Five Questions With King Calie
In an effort to continue providing opportunities and a platform for emerging artistes to be seen and heard, Magnum Tonic Wine, unofficially labelled “the drink of dancehall”, in 2021 staged their first ‘Magnum Top Performa’, a lyrical face-off competition.
Sixteen artistes clashed against each other every Thursday over 15 weeks, freestyling to ‘16 bars’ on rhythms played by a host DJ. The show had three rounds, the preliminaries, semi-finals, and the finals, which saw the crowning of the Top Performa.
After three months of intense lyrical battles and creative performances, King Calie, who hails from Red Hills, St Andrew, was crowned the winner during the live show on Television Jamaica last December. “My journey has been mountainous and testing, but equally as rewarding with the knowledge and experience it has given. Ever since I decided music was it, I met up on opposition. Mom wanted me to be a lawyer, so she fought music in the beginning,” the entertainer said.
He had praise for the tough mentorship of ace producer and songwriter, Mikey Bennett, as well as the instructions from Sir Phillip Clarke during his remarkable journey.
King Calie walked away with a cool million dollars, a music video, and a song that will be produced by Romeich Entertainment.
5 Questions With recently had a quick sit-down with the newly minted millionaire who admitted candidly that, “It took a few weeks for me to process it for it to start to feel real.”
1. How does it feel to be the first winner of Magnum’s Top Performa?
First of all, leaders lead. I am the first at many things. I was a part of the first cohort [of the] Master’s In Residence programme by Mikey Bennett up by the University of Technology (UTech) and also the first cohort of law students to ever set foot on UTech. I have been the guinea pig so many times in life that I can’t even count. Being Magnum’s first Top Performa is nothing short of a dream. You put in the work, and you get an opportunity to showcase said work, and it just works out, and everything comes together. I am the self-proclaimed King of the proscenium – so yea, it’s a great feeling. I like it.
2. Why did you start making music?
I was trying to evade music for a long time. I’ve always seen myself as a footballer like Bibi Gardner and Walter Boyd and dem. But, is a lot of things that caused me to want to do music. My brother Dane loves to sing, but he was shy, so I would always be the one who would be like, ‘Yea man, come wi dweet, man.’ So you find that I developed a passion for the stage just by accompanying him. My older brother used to be a part of this thing called Men In Black, where they go around the Corporate Area to churches and do sign language in like black lights. I used to travel with them and go from show to show. Big up Craig McNally, he was the brain behind that whole movement. However, it was just interesting to see how people digested their art and the feedback that they got, so that was another nudge in the right direction.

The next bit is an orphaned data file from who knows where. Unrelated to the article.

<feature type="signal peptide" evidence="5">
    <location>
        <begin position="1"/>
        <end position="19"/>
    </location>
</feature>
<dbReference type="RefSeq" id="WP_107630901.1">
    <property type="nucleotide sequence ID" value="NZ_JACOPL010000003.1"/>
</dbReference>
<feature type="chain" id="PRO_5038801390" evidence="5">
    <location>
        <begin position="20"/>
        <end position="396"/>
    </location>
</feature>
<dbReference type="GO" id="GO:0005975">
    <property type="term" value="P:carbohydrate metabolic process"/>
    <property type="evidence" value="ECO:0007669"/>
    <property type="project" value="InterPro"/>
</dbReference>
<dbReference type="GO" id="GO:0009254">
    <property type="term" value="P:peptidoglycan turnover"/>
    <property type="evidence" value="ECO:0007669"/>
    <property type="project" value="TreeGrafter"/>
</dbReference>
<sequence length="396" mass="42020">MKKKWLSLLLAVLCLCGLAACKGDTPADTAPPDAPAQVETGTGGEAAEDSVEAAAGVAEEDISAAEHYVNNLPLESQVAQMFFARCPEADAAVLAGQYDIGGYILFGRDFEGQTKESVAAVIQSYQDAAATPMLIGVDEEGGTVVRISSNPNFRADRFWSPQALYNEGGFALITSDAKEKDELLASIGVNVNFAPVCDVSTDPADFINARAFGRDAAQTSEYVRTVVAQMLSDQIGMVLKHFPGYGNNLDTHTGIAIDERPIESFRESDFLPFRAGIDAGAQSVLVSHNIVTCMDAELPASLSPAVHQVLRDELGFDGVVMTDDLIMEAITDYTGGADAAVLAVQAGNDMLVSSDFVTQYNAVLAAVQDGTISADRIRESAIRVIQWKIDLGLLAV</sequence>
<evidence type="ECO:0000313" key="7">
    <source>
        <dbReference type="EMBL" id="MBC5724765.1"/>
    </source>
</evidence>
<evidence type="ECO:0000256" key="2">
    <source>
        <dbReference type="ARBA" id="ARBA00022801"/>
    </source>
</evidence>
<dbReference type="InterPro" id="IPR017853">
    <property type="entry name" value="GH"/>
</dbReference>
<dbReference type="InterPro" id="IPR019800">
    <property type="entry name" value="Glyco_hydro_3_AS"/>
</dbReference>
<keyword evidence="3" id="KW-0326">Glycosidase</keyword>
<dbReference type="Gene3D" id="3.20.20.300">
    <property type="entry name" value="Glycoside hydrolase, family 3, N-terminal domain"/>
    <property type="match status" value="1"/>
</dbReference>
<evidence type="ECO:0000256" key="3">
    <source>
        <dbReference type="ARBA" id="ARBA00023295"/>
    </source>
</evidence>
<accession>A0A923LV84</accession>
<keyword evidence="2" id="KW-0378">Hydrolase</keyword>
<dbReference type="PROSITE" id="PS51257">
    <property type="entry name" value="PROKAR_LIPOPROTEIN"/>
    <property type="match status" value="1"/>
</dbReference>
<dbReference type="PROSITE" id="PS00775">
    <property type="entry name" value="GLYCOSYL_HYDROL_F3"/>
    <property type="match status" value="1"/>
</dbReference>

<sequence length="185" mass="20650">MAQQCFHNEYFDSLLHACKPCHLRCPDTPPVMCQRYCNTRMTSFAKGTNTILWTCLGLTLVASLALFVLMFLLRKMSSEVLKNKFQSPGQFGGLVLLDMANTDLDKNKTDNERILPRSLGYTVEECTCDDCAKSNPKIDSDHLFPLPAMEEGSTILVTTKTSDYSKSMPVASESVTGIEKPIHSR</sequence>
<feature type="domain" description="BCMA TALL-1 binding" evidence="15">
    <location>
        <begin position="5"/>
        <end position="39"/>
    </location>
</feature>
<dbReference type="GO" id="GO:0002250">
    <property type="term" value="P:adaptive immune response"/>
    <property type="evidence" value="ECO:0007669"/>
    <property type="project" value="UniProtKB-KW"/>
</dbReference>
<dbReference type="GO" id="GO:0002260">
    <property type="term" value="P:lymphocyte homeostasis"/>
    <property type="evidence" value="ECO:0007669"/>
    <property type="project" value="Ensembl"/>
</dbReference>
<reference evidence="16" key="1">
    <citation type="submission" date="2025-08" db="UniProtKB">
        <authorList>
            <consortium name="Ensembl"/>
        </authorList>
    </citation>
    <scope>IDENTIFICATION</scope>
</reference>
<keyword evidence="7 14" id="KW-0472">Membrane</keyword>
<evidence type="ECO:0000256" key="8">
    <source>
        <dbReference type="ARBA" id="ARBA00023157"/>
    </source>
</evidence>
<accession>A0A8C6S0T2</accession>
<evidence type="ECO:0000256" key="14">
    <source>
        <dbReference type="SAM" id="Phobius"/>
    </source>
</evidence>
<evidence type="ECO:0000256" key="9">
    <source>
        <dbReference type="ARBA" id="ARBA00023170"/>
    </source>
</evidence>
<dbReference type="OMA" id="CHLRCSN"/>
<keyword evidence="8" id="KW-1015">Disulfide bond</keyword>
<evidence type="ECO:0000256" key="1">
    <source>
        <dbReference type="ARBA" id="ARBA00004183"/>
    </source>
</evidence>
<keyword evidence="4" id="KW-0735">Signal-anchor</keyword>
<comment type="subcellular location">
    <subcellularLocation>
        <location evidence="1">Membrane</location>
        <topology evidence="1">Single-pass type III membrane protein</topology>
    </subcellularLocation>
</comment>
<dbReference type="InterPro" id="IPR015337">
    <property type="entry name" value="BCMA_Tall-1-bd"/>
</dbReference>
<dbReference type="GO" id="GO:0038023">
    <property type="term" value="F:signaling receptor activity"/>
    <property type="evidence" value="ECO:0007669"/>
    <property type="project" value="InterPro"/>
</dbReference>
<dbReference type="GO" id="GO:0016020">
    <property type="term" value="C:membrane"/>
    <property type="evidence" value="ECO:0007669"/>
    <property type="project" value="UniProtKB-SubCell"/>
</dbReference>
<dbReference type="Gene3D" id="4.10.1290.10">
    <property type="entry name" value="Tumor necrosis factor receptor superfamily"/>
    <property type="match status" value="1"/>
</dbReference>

3. How did you get the name King Calie?
I was going by Shalom Calie before. When I got to law school, I clicked up with a few like-minded people. One such person was Jason Alliman, and when he learnt that I was doing music as well, he was always adamant about hearing my stuff. At the time, I didn’t have anything that was professionally recorded, but I did have a few demos, so I let him hear some stuff, and after hearing them, he was like – mi feel like yuh fi change Shalom to King and just work wid King Calie. He thought King Calie would have sold what I am doing more than Shalom Calie, and it rings better, suh from there I just adopted that name.
4. What was it like being a contestant on the Magnum Top Performa show?
Nerve-racking, very informative … it kept me on my toes the whole time. Big up the Jussbuss team, the Magnum team and Romeich Entertainment because the level of talent pool that they selected is indicative of the overall underground space. Magnum Top Performa gave me a good place to hit the ground running. Overall it was a great experience. I felt like an artiste in the space. From day one, everybody is just dealing with you like you are that artiste. All in all, it was a great opportunity and experience.
5. How did it feel to represent your community in that way?
My community is dear to me. Being able to represent the community on that level and being able to shout from the top of the mountain, ‘Red City no pity’ and just know seh yow, people a hear dat it was the greatest feeling for me. I think they appreciate the fact that the vision is to build the community from scratch, and they showed me that they appreciated that by stepping up to the plate. I didn’t have to personally do much to start the wheels turning on a community level.
You dabble in visual arts. Tell us about this passion.
Digital manipulation is more my thing. I take regular pictures and morph them into something that would look more like fine art. I use standard photo apps that can digitally manipulate a photo or a video. I’ll use six or seven different apps to get one piece done. But when it comes out, it almost always looks like fine art to me, something that you would see someone paint or something that you would see someone sketch or a photo of something that is just very abstract.